Johann Heinrich Lambert
(1728 - 1777)
That's what you call a theorem...
is irrational !!! (and so
is 2 in
fact for Legendre...)
Johann Lambert came
from a modest background. A self-taught person, he left school when
he was 12 years old, and developed an imaginative
and complete mind. Some people actually say that Frederick the Great
asked him one day which science he was the best at. Very humbly,
Lambert replied: "All" !
Working on the beguinnings of the non-Euclidian geometries, but also
interested in philosophy and physics, Lambert is famous for
irrationality in 1761 , which we will also
In fact, Pi 's irrationality is an expected result but
also very useful, because it's almost the only one that can give us
information about Pi 's
decimal places: These aren't periodic !
Lambert actually demonstrated the following theorem : if x#0 is rational, then tan(x) is irrational.
Moreover tan(/4)=1 therefore /4 and
thus are irrationnal !
demonstration (1761) is a
bit complicated, but let's try and summarize it!
In fact, the other proofs I found on the net use another method,
always the same one... (see Links)
So, lets vary our pleasures!
The principle is to find a tan(x) development which has particular characteristics.
Lemma 1 :
Let's consider the continuous fraction x,
convergent and unlimited :
with ai and bi relative integers.
If ai<bifrom a
certain i value, then x is
Let's suppose that already from the i=1 value,
we have ai<bi which
does not eliminate generalities.
For iN*, we then
have bi-1<bi+<bi+1 and so
as ai and bi are integers separated from at least one unit, we then have : .
The extra term compared with the initial hypothesis has its absolute
value smaller than 1 so it
can't change the sign of the fraction (because bi is
This indicates to us that the sign has not changed and so we can
conclude that has the same sign as . Moreover, its absolute value is
smaller than 1 according to the above inequality.
In a similar way, we obtain that has the same sign as and has
its absolute value smaller than 1.
By immediate descending recurrence, we can in fact write that x is of
the sign of ,
and of a module less than 1 (x1).
For x=1, the
development isn't interesting to study because of a very particular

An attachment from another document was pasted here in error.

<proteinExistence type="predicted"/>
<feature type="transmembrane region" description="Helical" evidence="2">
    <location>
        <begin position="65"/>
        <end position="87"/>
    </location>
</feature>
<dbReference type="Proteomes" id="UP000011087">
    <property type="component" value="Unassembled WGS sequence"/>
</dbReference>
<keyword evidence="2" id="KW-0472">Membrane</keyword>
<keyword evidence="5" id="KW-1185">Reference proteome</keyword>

So let's suppose thatx<1 with x rational :
As in the previous study, p1 has the same properties as x,which
means p1<1 and
so we can conclude r< p.
But then ! By repeating this process we construct an infinite series
of fractions, their numerators being integers with a strictly
decreasing module, which is absurd !
We must therefore conclude that x is
Lemma 2 :
We have, for x with its
tangent defined as,
We use for this the sin and cos development:
If we write tan(x) under the form:
and in the same way, we can then write : . By repeating this process
we therefore build : .
By almost immediate recurrence we then have
Reciprocally, we must also verify (which I do not want to do !) that
the fraction we get effectively converges towards tan(x). The principle is not exactly the same as the one
exposed for the demonstration of the continuous fraction of Lord
Brounker. With the notes
of this last site, in our case, we must show that the reductions Pn et Qn converge uniformly respectively towards sin(x) and cos(x).
: is irrational
For this last result, I will not use the traditional considered by Lambert. In fact I have still not understood how this
result can be used while we have excluded the x=1 case in the initial demonstration (but I must be
To simplify things, we will consider tan()=0,
which is what Legendre used to proove that2was
by taking x=, we then have:
Let's then take note that (2k+1)>2 as
soon as k=5 and so on account of the 1, 3/2 lemma, and so 2 is
irational (that's Legendre's theorem). Finally, we also have : is
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